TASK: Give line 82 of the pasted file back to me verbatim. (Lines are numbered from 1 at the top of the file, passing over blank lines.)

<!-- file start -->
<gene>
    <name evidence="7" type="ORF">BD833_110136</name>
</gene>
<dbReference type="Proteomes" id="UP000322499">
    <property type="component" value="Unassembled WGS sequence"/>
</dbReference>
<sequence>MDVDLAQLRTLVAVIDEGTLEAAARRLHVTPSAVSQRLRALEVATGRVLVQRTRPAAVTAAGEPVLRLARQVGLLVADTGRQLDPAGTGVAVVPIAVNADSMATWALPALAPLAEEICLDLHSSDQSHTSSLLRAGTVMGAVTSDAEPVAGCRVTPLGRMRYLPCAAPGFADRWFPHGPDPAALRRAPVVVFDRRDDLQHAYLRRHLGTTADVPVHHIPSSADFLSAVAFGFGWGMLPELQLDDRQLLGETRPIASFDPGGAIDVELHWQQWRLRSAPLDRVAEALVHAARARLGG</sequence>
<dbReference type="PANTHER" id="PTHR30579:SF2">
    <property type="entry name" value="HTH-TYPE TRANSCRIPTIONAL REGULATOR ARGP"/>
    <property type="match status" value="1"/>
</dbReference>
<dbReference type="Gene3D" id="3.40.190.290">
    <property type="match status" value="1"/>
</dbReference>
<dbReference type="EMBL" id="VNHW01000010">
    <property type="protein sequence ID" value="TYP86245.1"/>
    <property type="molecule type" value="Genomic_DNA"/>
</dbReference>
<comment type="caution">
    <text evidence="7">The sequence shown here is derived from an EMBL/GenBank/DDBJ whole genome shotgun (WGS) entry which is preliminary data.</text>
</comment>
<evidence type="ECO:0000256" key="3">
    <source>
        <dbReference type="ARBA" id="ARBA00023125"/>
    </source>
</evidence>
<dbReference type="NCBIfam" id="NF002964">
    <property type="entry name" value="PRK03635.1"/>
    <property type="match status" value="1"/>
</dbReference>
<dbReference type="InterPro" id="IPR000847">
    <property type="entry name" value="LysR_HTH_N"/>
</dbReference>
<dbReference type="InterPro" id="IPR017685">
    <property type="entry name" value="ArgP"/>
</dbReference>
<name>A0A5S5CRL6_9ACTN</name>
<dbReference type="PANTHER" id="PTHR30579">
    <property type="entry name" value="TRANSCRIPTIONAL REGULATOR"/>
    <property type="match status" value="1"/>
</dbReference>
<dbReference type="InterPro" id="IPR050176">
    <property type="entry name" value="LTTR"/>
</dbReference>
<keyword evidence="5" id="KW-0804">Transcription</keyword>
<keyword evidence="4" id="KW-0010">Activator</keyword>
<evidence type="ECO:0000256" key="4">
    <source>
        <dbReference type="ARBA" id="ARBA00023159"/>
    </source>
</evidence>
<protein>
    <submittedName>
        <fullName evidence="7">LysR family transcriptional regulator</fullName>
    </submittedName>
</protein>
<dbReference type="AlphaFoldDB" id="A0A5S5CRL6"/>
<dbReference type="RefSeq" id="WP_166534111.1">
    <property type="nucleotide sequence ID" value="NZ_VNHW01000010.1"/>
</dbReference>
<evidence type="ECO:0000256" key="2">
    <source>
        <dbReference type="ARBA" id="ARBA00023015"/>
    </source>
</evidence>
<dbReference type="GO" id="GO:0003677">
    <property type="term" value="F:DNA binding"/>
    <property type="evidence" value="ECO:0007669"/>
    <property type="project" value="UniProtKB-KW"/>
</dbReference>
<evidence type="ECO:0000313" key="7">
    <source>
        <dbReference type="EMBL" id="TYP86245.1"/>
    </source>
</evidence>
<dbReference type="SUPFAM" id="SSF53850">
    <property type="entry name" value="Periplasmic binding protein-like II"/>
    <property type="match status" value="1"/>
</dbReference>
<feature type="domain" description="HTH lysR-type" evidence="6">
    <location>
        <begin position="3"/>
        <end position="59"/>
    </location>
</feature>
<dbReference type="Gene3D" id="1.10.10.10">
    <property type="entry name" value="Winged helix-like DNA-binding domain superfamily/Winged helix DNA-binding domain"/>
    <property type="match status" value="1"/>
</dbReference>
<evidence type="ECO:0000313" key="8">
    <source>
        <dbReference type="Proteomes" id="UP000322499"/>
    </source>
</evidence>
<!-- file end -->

        <begin position="3"/>